Defining Modernism in California: The Neutra VLD Studio and Residences
Shot on location in Silver Lake, Los Angeles
Embedded in a quiet oasis in the middle of L.A. is a building that radiates two things in particular: tranquility and clear shapes. Outside, eucalyptus trees are moving softly in the wind while in the courtyard, the cacti cast gentle shadows across the stone floor.
Already here it becomes evident that Richard Neutra’s design appreciates nature in all its forms, respects it and incorporates it into his architecture.
The Neutra VDL Studio and Residences (also named VDL Research House), located at 2300 Silver Lake Boulevard in Los Angeles, California is an architectural concept that combines living with working in one building – it served as the residence and office of Viennese-American architect Richard Neutra.
The almost 200-square-meter structure was built in 1932 – the name VDL refers to an early admirer of Neutra, Cees Van der Leeuw, a Dutch industrialist and architecture enthusiast who granted Neutra a loan for his project. Neutra lived here with his wife Dione and their three sons.
In the design of the VDL House (1932), Neutra sought to show that the innovations he had introduced at the Lovell Health House (1928) could also be used in designs for less wealthy clients.
Through the use of natural lighting, glass walls that opened onto the garden, and mirrors, he created a space that reflected, rather than limited, the nearby space of Silver Lake. The H-shaped VDL House extends over three floors. It has two main buildings aligned in parallel – a private building and one guest house. These two wings are connected by a lower structure, which contains storage, a bathroom, and a utility room. In addition, there was an open space in the middle that was used as a patio. The rooms are arranged around an open staircase and have built-in furniture kept in neutral tones.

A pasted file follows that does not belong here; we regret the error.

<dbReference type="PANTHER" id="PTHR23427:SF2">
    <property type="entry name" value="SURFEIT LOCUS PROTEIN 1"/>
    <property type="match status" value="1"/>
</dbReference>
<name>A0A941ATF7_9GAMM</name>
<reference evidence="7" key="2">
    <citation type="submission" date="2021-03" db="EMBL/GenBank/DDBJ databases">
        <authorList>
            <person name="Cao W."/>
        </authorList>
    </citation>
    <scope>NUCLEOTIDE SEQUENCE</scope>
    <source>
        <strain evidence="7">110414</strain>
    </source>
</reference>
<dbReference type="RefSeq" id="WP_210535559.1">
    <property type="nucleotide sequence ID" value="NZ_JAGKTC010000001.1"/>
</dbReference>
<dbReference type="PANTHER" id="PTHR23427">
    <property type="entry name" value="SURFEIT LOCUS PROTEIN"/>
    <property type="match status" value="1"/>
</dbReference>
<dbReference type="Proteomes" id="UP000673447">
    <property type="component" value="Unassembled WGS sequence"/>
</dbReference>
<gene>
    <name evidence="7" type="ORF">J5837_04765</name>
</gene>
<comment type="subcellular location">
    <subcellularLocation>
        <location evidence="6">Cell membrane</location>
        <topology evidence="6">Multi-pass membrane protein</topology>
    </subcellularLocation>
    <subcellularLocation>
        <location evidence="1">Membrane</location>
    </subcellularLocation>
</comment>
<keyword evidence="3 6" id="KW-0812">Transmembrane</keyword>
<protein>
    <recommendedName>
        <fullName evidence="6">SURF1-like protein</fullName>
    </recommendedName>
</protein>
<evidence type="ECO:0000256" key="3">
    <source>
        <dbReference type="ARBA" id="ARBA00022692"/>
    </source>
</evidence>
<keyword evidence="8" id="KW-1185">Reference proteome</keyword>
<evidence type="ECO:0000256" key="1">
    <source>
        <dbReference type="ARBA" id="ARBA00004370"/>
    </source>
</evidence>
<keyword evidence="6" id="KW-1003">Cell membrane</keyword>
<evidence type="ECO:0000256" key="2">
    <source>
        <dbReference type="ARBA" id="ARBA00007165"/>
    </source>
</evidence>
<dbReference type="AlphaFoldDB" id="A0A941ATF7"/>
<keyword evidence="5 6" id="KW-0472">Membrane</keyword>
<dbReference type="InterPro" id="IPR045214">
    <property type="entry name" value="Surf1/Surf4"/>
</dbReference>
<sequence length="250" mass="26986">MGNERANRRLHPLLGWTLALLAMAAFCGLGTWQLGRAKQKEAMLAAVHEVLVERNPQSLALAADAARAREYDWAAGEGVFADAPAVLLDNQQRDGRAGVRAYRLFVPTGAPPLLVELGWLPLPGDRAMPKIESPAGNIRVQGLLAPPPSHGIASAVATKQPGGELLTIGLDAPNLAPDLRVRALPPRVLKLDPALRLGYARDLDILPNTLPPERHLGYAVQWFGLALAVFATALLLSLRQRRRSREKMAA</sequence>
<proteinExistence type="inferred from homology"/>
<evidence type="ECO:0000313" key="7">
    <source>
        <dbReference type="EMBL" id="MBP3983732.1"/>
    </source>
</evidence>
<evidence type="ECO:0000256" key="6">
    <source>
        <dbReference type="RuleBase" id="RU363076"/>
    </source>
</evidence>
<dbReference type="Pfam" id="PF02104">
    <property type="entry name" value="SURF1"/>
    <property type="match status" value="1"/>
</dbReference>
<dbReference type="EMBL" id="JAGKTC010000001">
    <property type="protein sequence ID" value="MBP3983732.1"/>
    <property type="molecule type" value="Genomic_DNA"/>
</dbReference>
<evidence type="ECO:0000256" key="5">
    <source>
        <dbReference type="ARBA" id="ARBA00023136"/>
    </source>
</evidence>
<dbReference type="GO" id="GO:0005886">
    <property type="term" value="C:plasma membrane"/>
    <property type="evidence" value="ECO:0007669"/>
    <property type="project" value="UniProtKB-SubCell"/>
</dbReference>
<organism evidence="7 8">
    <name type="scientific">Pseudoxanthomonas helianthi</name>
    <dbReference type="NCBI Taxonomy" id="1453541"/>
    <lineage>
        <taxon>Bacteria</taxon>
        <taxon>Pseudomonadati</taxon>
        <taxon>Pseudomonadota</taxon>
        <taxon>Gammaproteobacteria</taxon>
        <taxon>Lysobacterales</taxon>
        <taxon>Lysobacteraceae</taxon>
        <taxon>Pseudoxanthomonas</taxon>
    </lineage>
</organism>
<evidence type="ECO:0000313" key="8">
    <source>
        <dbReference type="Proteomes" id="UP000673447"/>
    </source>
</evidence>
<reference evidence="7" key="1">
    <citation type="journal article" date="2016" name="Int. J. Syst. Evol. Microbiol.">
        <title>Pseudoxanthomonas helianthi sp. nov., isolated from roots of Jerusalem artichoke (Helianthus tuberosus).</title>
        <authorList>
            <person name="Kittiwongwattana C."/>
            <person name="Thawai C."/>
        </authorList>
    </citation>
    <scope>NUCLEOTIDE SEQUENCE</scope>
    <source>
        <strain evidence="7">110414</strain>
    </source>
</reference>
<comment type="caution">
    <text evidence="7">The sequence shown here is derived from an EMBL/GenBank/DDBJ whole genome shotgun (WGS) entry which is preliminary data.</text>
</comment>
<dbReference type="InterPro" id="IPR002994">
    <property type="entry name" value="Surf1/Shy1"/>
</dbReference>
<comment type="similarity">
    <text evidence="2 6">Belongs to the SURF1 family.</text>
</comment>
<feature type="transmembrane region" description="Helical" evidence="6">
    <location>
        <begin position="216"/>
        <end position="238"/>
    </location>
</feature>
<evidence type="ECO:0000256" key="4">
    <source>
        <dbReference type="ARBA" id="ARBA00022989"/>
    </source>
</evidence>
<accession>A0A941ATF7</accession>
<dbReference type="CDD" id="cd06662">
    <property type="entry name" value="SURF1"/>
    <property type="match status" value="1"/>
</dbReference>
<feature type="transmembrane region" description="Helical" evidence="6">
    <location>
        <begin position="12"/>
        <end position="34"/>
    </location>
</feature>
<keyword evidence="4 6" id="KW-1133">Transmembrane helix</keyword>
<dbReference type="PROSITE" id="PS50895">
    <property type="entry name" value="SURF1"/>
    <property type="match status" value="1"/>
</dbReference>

In March 1963, the original house was struck by fire and was almost completely destroyed. The guest house and the basement of the main house were preserved, so Richard Neutra rebuilt the house together with his son Dion. Two floors were built on top of the original floor, along with a penthouse solarium. The architects saw the reconstruction as an opportunity to add new elements that were innovative and groundbreaking at the time, such as reflective pools and sun louvers. Parts of the house still contain original objects, like the collection of books in the upper living area. Also, there are several pieces of furniture in the residence that were designed by Richard Neutra. The Boomerang chairs, for example, came from a design Neutra created in the 1940s for the Channel Heights housing development in San Pedro, California.
The Neutra VDL House and Residences is a place of many stories. Hundreds of projects were designed in this building. Likewise, the residence served as a meeting place for the creative scene of the time, hosting Frank Lloyd Wright, László Moholy-Nagy, Jorn Utzon, Charles and Ray Eames, among others.
Richard Neutra lived at the VDL Studio and Residences until his death in 1970. Today, the building is registered as a National Historic Landmark and functions as a museum and cultural institution to share and discover ideas in art and architecture. In 1990, the house was donated to Cal Poly Pomona College of Environmental Design by Neutra’s wife, Dione.
“I wanted to demonstrate that human beings, brought together in close proximity, can be accommodated in very satisfying circumstances, taking in that precious amenity called privacy.”
— RICHARD NEUTRA